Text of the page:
• Vehicles or Aircraft: Coverage if a vehicle or aircraft crashes into the construction site or your home.

Cost of Homeowners Insurance for Newly-Constructed Homes

The average cost to insure newly constructed homes is $1,415 annually for $250K in dwelling coverage with a $1,000 deductible. Note that this is just an average and that rates can still vary based on a number of factors, such as:

Coverage Levels
Home Construction Type
Credit Score
Claims History
Security Features
Age of Home

Generally, new homes are cheaper to insure due to modern construction standards, updated systems and built-in safety features. The following factors typically contribute to lower premiums:

  • Modern Building Codes: New homes are built according to current building codes, often including safety features and standards that reduce the risk of damage.
  • Updated Electrical and Plumbing Systems: New homes have modern electrical and plumbing systems that are less likely to fail and cause damage.
  • New Roofs and Structural Components: The structural integrity of a new home, including a new roof, reduces the risk of damage from weather and other perils.
  • Warranty Coverage: Many new homes come with builder warranties that can cover certain types of damage or defects, reducing the insurance risk.

In short, investing in your newly constructed home can ultimately result in lower home insurance premiums.

Best Homeowners Insurance for New Homes

We found that Erie is the best homeowners insurance provider for those with new homes, earning a MoneyGeek score of 92 out of 100. It offers an average annual premium of $1,178 for a house built in 2023, with $250K in dwelling coverage and a $1,000 deductible. This insurer is renowned for its excellent customer service, comprehensive coverage options and competitive rates, making it an ideal choice for homeowners seeking reliable and cost-effective insurance.

The table below highlights popular national insurers and average annual premiums.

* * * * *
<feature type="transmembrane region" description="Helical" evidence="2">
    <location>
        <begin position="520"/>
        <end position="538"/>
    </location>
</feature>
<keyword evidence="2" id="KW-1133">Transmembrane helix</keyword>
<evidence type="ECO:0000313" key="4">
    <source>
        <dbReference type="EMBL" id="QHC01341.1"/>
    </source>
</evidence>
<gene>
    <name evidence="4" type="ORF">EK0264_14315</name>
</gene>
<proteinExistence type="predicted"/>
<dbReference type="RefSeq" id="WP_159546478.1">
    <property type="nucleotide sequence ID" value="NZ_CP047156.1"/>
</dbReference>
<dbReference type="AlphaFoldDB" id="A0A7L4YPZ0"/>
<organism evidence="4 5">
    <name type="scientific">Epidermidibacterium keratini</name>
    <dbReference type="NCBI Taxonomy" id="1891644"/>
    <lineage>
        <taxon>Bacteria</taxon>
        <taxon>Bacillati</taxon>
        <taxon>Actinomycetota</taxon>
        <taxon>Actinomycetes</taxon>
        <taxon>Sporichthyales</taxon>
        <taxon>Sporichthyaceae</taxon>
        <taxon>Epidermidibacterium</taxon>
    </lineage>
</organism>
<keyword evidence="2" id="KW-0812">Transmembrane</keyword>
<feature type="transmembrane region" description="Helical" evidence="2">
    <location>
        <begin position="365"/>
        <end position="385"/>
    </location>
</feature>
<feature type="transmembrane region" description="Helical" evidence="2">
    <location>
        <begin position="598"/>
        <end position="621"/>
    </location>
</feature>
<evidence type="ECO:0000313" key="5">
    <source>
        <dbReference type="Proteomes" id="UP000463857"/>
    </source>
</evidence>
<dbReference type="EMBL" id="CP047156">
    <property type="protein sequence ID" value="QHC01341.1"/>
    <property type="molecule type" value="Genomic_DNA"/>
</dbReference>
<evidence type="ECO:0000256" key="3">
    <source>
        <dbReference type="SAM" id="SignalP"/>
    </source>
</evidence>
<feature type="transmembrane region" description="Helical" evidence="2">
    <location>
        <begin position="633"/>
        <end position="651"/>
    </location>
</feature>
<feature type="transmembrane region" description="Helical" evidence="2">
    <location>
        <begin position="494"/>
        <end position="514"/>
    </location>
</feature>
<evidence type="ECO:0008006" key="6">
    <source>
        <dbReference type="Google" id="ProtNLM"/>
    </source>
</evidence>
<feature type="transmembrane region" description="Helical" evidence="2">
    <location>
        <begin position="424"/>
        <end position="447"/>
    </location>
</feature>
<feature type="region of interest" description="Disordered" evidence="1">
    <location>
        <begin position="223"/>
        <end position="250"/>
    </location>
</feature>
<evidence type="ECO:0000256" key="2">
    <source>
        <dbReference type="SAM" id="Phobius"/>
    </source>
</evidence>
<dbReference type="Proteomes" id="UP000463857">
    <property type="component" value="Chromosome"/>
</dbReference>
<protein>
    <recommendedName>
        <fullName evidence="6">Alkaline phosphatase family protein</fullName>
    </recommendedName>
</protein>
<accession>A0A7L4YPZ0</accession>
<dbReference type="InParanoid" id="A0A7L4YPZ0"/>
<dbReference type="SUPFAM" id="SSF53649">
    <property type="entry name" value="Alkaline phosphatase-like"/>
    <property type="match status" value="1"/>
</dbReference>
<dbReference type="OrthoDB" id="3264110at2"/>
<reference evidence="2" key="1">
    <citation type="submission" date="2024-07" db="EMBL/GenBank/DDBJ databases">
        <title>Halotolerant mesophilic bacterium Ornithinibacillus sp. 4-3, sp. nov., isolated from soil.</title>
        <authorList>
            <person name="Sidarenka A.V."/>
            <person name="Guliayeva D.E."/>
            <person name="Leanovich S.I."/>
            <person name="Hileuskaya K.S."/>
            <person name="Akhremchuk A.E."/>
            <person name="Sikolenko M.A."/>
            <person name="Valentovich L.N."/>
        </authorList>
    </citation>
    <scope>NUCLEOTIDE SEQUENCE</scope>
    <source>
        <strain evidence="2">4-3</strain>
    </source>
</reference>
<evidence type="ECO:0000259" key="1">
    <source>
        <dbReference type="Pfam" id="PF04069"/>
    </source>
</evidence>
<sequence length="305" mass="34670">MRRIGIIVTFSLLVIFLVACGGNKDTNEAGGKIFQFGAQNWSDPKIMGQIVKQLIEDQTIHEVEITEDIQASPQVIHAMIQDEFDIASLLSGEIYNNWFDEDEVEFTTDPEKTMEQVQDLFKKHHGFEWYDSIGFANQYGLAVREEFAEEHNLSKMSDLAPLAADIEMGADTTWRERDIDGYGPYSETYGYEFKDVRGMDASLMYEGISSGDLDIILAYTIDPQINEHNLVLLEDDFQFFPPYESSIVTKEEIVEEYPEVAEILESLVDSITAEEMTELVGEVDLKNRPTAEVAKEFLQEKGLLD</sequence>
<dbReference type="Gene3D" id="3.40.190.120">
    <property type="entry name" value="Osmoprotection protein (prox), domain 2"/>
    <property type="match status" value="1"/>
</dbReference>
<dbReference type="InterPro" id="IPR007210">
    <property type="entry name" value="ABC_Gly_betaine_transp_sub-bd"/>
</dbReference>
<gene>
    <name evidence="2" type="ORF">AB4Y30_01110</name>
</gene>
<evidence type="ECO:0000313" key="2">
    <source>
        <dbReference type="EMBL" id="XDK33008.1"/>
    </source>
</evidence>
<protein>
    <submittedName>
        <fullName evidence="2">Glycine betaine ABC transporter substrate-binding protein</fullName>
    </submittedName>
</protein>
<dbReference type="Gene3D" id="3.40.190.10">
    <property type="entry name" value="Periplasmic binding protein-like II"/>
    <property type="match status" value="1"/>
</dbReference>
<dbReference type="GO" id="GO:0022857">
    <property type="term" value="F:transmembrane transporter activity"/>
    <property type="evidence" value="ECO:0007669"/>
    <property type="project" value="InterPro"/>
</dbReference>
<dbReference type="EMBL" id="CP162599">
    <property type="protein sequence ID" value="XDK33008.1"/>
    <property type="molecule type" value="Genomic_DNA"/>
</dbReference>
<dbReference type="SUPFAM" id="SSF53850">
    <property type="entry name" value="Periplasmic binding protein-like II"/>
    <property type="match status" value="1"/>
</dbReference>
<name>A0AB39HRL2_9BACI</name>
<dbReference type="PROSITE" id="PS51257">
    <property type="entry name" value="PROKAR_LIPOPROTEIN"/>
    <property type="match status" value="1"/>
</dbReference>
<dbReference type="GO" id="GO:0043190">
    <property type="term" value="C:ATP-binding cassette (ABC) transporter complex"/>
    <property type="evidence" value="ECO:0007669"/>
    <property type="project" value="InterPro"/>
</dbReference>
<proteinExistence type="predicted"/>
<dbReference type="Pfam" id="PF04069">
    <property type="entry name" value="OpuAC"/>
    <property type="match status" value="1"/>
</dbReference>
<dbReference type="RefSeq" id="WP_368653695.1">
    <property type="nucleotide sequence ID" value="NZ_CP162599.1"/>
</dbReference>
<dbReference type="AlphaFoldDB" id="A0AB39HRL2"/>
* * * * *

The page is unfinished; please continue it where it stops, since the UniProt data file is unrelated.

ErieMoneyGeek Score (of 100)92Annual Premium$1,178
Auto-Owners InsuranceMoneyGeek Score (of 100)91Annual Premium$1,213
AmicaMoneyGeek Score (of 100)90Annual Premium$1,674
Concord Group InsuranceMoneyGeek Score (of 100)90Annual Premium$499
NationwideMoneyGeek Score (of 100)90Annual Premium$937
ChubbMoneyGeek Score (of 100)89Annual Premium$1,814
American FamilyMoneyGeek Score (of 100)88Annual Premium$1,190
AllstateMoneyGeek Score (of 100)83Annual Premium$1,258
FarmersMoneyGeek Score (of 100)83Annual Premium$1,482
TravelersMoneyGeek Score (of 100)82Annual Premium$2,705

Insurance Discounts for Newly-Constructed Homes

Newly constructed homes offer a variety of opportunities to save on home insurance premiums. Here are some discounts you may be able to take advantage of:

  • New Home Discount: You may qualify for a discount if your home is newly constructed. New homes are built with the latest building codes and safety standards, lowering insurers' risk.
  • Home Security Discount: Installing various security devices can lead to significant savings. Devices like fire extinguishers, smoke alarms and burglar alarms reduce the risk of damage and theft, making your home safer and less expensive to insure. Advanced tech and safety features that help mitigate risks can also contribute to lower premiums.
  • Roofing Discounts: Your roof's age and material can impact your insurance costs. New roofs, especially those made of durable materials, are less likely to suffer damage and can qualify for discounts. Investing in a high-quality, long-lasting roof can lead to lower insurance premiums.

Overall, insurance companies often provide specific discounts for new homes due to their modern features and reduced risk factors. Contact your insurer and inquire about potential discounts to lower premiums on your newly built home.

About Mark Fitzpatrick

Mark Fitzpatrick headshot

Mark Fitzpatrick has analyzed the property and casualty insurance market for over five years, conducting original research and creating personalized content for every kind of buyer. Currently, he leads P&C insurance content production at MoneyGeek. Fitzpatrick has been quoted in several insurance-related publications, including CNBC, NBC News and Mashable.

Fitzpatrick earned a master’s degree in economics and international relations from Johns Hopkins University and a bachelor’s degree from Boston College. He is passionate about using his knowledge of economics and insurance to bring transparency around financial topics and help others feel confident in their money moves.